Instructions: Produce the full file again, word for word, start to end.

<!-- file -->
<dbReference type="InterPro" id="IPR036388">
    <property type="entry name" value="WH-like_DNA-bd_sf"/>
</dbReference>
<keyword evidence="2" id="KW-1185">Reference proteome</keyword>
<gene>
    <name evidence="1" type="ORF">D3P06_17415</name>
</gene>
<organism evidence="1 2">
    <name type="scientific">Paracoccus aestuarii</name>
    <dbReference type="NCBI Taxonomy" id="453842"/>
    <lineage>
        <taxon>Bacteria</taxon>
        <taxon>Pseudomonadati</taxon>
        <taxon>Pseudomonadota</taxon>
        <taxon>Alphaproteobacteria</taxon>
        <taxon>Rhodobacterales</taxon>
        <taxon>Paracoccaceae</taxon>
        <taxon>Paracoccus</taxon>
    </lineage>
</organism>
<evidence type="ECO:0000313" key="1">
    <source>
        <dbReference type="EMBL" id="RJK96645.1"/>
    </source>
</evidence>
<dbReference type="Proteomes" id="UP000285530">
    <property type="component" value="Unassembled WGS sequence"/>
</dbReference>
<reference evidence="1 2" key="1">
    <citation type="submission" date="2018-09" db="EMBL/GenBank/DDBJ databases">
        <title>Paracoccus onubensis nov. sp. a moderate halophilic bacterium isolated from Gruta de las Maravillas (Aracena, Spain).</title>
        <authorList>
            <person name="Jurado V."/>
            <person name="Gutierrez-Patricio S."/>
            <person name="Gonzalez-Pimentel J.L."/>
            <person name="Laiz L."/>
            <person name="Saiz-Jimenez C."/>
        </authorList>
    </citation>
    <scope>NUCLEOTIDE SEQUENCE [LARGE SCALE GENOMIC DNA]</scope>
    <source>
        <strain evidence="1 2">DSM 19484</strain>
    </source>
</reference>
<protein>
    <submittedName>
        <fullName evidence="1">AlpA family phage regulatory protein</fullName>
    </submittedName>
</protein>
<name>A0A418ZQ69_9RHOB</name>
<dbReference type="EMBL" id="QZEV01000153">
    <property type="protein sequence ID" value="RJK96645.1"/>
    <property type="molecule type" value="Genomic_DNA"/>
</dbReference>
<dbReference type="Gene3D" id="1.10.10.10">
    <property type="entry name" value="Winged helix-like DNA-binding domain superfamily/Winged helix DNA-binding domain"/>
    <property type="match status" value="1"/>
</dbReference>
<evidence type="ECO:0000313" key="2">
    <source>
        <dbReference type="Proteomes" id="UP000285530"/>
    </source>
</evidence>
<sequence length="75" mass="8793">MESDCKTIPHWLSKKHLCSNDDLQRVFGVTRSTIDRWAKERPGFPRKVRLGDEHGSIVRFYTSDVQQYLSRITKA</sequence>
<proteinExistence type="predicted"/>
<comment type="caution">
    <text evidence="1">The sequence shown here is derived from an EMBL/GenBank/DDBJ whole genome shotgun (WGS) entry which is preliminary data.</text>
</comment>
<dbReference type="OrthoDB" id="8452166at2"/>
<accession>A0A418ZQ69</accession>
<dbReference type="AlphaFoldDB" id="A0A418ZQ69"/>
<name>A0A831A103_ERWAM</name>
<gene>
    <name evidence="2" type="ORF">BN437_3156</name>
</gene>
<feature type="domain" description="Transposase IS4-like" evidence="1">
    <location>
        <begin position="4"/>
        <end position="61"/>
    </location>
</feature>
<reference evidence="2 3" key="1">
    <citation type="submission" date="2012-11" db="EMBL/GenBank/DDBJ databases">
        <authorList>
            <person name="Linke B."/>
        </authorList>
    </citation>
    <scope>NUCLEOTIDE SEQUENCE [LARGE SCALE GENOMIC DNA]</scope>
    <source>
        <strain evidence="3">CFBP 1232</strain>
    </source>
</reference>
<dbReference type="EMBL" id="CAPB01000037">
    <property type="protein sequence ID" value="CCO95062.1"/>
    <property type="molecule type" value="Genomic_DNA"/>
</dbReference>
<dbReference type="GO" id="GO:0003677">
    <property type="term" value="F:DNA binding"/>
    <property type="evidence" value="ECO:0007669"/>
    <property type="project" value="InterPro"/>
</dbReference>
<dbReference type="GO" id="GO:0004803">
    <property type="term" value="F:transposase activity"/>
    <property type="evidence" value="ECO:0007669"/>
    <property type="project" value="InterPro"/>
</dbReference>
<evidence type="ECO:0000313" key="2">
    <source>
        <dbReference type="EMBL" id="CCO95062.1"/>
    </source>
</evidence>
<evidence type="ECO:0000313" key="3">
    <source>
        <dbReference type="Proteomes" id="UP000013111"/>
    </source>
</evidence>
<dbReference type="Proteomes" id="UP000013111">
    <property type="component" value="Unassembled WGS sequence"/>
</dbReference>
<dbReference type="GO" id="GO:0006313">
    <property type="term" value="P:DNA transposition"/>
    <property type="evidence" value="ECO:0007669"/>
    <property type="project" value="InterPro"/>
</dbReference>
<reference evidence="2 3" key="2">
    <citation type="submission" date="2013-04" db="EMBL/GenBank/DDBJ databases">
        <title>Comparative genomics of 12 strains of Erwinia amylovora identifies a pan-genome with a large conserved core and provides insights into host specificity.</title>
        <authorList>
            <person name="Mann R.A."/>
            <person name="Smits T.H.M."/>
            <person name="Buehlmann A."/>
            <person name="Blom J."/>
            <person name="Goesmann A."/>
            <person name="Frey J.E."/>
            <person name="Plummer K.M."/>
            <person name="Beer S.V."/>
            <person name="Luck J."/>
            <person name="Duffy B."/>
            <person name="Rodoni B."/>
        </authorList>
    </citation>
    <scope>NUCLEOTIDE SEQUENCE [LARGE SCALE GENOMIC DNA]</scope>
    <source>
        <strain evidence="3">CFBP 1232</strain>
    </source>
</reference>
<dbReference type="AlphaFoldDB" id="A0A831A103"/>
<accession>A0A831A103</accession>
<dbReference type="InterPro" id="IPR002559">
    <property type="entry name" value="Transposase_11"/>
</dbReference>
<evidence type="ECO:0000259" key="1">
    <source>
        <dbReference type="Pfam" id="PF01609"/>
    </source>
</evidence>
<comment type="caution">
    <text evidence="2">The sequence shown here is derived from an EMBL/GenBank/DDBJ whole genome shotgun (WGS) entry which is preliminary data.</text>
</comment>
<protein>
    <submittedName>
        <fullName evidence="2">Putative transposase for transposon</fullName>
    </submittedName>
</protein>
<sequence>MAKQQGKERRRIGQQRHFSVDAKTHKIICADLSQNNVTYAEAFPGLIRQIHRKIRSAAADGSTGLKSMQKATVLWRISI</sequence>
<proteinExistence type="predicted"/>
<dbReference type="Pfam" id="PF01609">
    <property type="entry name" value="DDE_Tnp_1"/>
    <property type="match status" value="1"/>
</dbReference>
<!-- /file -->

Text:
<dbReference type="InterPro" id="IPR036388">
    <property type="entry name" value="WH-like_DNA-bd_sf"/>
</dbReference>
<keyword evidence="2" id="KW-1185">Reference proteome</keyword>
<gene>
    <name evidence="1" type="ORF">D3P06_17415</name>
</gene>
<organism evidence="1 2">
    <name type="scientific">Paracoccus aestuarii</name>
    <dbReference type="NCBI Taxonomy" id="453842"/>
    <lineage>
        <taxon>Bacteria</taxon>
        <taxon>Pseudomonadati</taxon>
        <taxon>Pseudomonadota</taxon>
        <taxon>Alphaproteobacteria</taxon>
        <taxon>Rhodobacterales</taxon>
        <taxon>Paracoccaceae</taxon>
        <taxon>Paracoccus</taxon>
    </lineage>
</organism>
<evidence type="ECO:0000313" key="1">
    <source>
        <dbReference type="EMBL" id="RJK96645.1"/>
    </source>
</evidence>
<dbReference type="Proteomes" id="UP000285530">
    <property type="component" value="Unassembled WGS sequence"/>
</dbReference>
<reference evidence="1 2" key="1">
    <citation type="submission" date="2018-09" db="EMBL/GenBank/DDBJ databases">
        <title>Paracoccus onubensis nov. sp. a moderate halophilic bacterium isolated from Gruta de las Maravillas (Aracena, Spain).</title>
        <authorList>
            <person name="Jurado V."/>
            <person name="Gutierrez-Patricio S."/>
            <person name="Gonzalez-Pimentel J.L."/>
            <person name="Laiz L."/>
            <person name="Saiz-Jimenez C."/>
        </authorList>
    </citation>
    <scope>NUCLEOTIDE SEQUENCE [LARGE SCALE GENOMIC DNA]</scope>
    <source>
        <strain evidence="1 2">DSM 19484</strain>
    </source>
</reference>
<protein>
    <submittedName>
        <fullName evidence="1">AlpA family phage regulatory protein</fullName>
    </submittedName>
</protein>
<name>A0A418ZQ69_9RHOB</name>
<dbReference type="EMBL" id="QZEV01000153">
    <property type="protein sequence ID" value="RJK96645.1"/>
    <property type="molecule type" value="Genomic_DNA"/>
</dbReference>
<dbReference type="Gene3D" id="1.10.10.10">
    <property type="entry name" value="Winged helix-like DNA-binding domain superfamily/Winged helix DNA-binding domain"/>
    <property type="match status" value="1"/>
</dbReference>
<evidence type="ECO:0000313" key="2">
    <source>
        <dbReference type="Proteomes" id="UP000285530"/>
    </source>
</evidence>
<sequence length="75" mass="8793">MESDCKTIPHWLSKKHLCSNDDLQRVFGVTRSTIDRWAKERPGFPRKVRLGDEHGSIVRFYTSDVQQYLSRITKA</sequence>
<proteinExistence type="predicted"/>
<comment type="caution">
    <text evidence="1">The sequence shown here is derived from an EMBL/GenBank/DDBJ whole genome shotgun (WGS) entry which is preliminary data.</text>
</comment>
<dbReference type="OrthoDB" id="8452166at2"/>
<accession>A0A418ZQ69</accession>
<dbReference type="AlphaFoldDB" id="A0A418ZQ69"/>
<name>A0A831A103_ERWAM</name>
<gene>
    <name evidence="2" type="ORF">BN437_3156</name>
</gene>
<feature type="domain" description="Transposase IS4-like" evidence="1">
    <location>
        <begin position="4"/>
        <end position="61"/>
    </location>
</feature>
<reference evidence="2 3" key="1">
    <citation type="submission" date="2012-11" db="EMBL/GenBank/DDBJ databases">
        <authorList>
            <person name="Linke B."/>
        </authorList>
    </citation>
    <scope>NUCLEOTIDE SEQUENCE [LARGE SCALE GENOMIC DNA]</scope>
    <source>
        <strain evidence="3">CFBP 1232</strain>
    </source>
</reference>
<dbReference type="EMBL" id="CAPB01000037">
    <property type="protein sequence ID" value="CCO95062.1"/>
    <property type="molecule type" value="Genomic_DNA"/>
</dbReference>
<dbReference type="GO" id="GO:0003677">
    <property type="term" value="F:DNA binding"/>
    <property type="evidence" value="ECO:0007669"/>
    <property type="project" value="InterPro"/>
</dbReference>
<dbReference type="GO" id="GO:0004803">
    <property type="term" value="F:transposase activity"/>
    <property type="evidence" value="ECO:0007669"/>
    <property type="project" value="InterPro"/>
</dbReference>
<evidence type="ECO:0000313" key="2">
    <source>
        <dbReference type="EMBL" id="CCO95062.1"/>
    </source>
</evidence>
<evidence type="ECO:0000313" key="3">
    <source>
        <dbReference type="Proteomes" id="UP000013111"/>
    </source>
</evidence>
<dbReference type="Proteomes" id="UP000013111">
    <property type="component" value="Unassembled WGS sequence"/>
</dbReference>
<dbReference type="GO" id="GO:0006313">
    <property type="term" value="P:DNA transposition"/>
    <property type="evidence" value="ECO:0007669"/>
    <property type="project" value="InterPro"/>
</dbReference>
<reference evidence="2 3" key="2">
    <citation type="submission" date="2013-04" db="EMBL/GenBank/DDBJ databases">
        <title>Comparative genomics of 12 strains of Erwinia amylovora identifies a pan-genome with a large conserved core and provides insights into host specificity.</title>
        <authorList>
            <person name="Mann R.A."/>
            <person name="Smits T.H.M."/>
            <person name="Buehlmann A."/>
            <person name="Blom J."/>
            <person name="Goesmann A."/>
            <person name="Frey J.E."/>
            <person name="Plummer K.M."/>
            <person name="Beer S.V."/>
            <person name="Luck J."/>
            <person name="Duffy B."/>
            <person name="Rodoni B."/>
        </authorList>
    </citation>
    <scope>NUCLEOTIDE SEQUENCE [LARGE SCALE GENOMIC DNA]</scope>
    <source>
        <strain evidence="3">CFBP 1232</strain>
    </source>
</reference>
<dbReference type="AlphaFoldDB" id="A0A831A103"/>
<accession>A0A831A103</accession>
<dbReference type="InterPro" id="IPR002559">
    <property type="entry name" value="Transposase_11"/>
</dbReference>
<evidence type="ECO:0000259" key="1">
    <source>
        <dbReference type="Pfam" id="PF01609"/>
    </source>
</evidence>
<comment type="caution">
    <text evidence="2">The sequence shown here is derived from an EMBL/GenBank/DDBJ whole genome shotgun (WGS) entry which is preliminary data.</text>
</comment>
<protein>
    <submittedName>
        <fullName evidence="2">Putative transposase for transposon</fullName>
    </submittedName>
</protein>
<sequence>MAKQQGKERRRIGQQRHFSVDAKTHKIICADLSQNNVTYAEAFPGLIRQIHRKIRSAAADGSTGLKSMQKATVLWRISI</sequence>
<proteinExistence type="predicted"/>
<dbReference type="Pfam" id="PF01609">
    <property type="entry name" value="DDE_Tnp_1"/>
    <property type="match status" value="1"/>
</dbReference>